Brief Fact Summary.
Plaintiff sued Defendant to prevent Defendant from interfering with his contract with Railroad that allowed Plaintiff exclusive access to Railroad’s property. Plaintiff sued Defendant in federal court on the basis of diversity of citizenship after Plaintiff incorporated its company in another state.
Synopsis of Rule of Law.
In diversity of citizenship cases, federal courts are required to apply state statutes and constitutions but are not required to apply state courts’ determinations of common law precedent.
Brown & Yellow Taxicab & Transfer Co. (Plaintiff) sued Black & White Taxicab & Transfer Co. (Defendant) and Louisville & Nashville Railroad Co. (Railroad) in the United States District Court for the Western District of Kentucky to prevent Defendant from interfering with Plaintiff’s contract with Railroad. Under the contract between Plaintiff and Railroad, Plaintiff had an exclusive license to enter into Railroad’s property for soliciting transfers. However, according to Plaintiff, Railroad was letting Plaintiff’s competitors, including Defendant, enter onto Railroad’s property in violation of their exclusive contract. Although all the parties were incorporated in Kentucky, jurisdiction of the district court was invoked on the basis of diversity of citizenship because Plaintiff’s shareholders arranged to transfer the corporation to Tennessee in order to create diversity. Once Plaintiff was incorporated in Tennessee, Plaintiff brought suit in federal court. Defendant argued that Plaintiff incorporating in Tennessee to create diversity is fraudulent, and that the contract made between the parties was void because it went against the public policy of Kentucky. After the district court determined that fraud did not exist, and that the contract between Plaintiff and Railroad was interfered by Defendant, the court barred Defendant from further interfering with Plaintiff’s contract with Railroad. As a result, Defendant appealed to the United States Court of Appeals for the Six Circuit, which affirmed the district court’s ruling. The United States Supreme Court granted certiorari.
In diversity of citizenship cases, are federal courts bound by state court determinations of common law precedent?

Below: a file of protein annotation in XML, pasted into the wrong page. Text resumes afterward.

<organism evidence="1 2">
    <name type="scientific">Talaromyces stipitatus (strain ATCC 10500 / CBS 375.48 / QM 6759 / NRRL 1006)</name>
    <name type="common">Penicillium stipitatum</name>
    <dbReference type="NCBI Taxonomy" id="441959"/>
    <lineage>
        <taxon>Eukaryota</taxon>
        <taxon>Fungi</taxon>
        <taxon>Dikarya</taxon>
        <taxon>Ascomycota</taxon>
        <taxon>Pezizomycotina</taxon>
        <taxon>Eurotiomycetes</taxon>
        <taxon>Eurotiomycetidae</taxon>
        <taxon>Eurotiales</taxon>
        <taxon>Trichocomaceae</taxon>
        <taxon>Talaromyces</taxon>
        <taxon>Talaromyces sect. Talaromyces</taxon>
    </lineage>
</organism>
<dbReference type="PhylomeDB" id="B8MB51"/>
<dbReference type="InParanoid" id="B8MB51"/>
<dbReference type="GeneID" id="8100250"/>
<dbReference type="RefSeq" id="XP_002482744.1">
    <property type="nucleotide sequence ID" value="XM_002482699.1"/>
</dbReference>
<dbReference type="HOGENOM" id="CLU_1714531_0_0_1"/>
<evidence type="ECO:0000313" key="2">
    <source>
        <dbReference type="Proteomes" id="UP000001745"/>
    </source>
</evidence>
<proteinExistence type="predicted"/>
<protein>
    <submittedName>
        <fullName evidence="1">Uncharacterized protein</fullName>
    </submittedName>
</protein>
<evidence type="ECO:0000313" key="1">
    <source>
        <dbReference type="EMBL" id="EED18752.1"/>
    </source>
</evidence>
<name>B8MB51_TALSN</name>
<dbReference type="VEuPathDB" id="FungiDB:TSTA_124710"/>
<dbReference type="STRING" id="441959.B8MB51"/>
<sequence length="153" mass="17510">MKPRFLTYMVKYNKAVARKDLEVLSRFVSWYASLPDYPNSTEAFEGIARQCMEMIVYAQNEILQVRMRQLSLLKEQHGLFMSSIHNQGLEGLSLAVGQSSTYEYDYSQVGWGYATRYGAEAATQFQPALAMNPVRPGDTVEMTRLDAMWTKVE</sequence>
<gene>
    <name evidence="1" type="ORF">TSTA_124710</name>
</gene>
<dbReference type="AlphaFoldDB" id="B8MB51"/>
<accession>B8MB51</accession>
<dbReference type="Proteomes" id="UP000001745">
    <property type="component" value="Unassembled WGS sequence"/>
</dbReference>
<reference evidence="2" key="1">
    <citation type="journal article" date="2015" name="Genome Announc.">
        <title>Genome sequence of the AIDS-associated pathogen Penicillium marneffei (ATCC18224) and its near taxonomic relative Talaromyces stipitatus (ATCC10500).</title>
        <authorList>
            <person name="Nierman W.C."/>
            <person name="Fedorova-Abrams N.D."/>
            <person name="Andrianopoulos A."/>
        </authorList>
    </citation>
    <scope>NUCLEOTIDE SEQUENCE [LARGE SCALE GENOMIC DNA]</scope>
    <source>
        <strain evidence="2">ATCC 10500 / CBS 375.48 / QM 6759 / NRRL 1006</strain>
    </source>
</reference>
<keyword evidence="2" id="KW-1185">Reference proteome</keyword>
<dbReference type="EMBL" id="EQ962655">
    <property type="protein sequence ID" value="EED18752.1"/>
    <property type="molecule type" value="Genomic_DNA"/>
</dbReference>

No. Federal courts are not bound by state court determinations of common law precedent in diversity of citizenship cases. In this case, Kentucky state courts have held that exclusive railroad contracts, like the one made between Plaintiff and Railroad goes against public policy and thus, are void. Kentucky courts believe that these types of contracts harm the public due to the creation of monopolies, which ultimately deters competition. However, because Kentucky is in the minority of states that believe this principle, Kentucky’s precedent on this principle contradicts the general principles of common law followed by the majority of states. Therefore, the contract made between Plaintiff and Railroad was not void. The United States Supreme Court affirmed the district court’s ruling.
The succession and transfer were actual, not feigned or merely colorable.View Full Point of Law
It is wrong to conclude that federal courts should not have to apply state court determinations of common law precedent and allow federal courts to apply an independent judgment on general law issues. It is a myth to think that common law transcends the law of a particular state. States adopt common law principles in state statutes. If states decide to adopt or change common law principles, then federal courts should take these common law determinations into consideration when ruling on diversity of citizenship cases. The contract made between Plaintiff and Railroad was void under Kentucky’s law. The common law precedent of Kentucky should bind the federal court in Kentucky. As such, the federal court should have ruled that the contract was void.
The Rules of Decision Act (RDA), codified as 28 U.S.C. § 1652, does not require federal courts to follow common law precedent of states in diversity cases; however, federal courts are required to follow the state statutes and constitutions in diversity cases as held in Swift v. Tyson, 41 U.S. 1 (1842). The Court determined that the common law is not considered local to any particular state; instead, the common law is considered a general body of law. Although federal courts can look to state court determinations of common law precedent within the states, federal courts will not be bound by such determinations; these determinations will only be considered persuasive authority.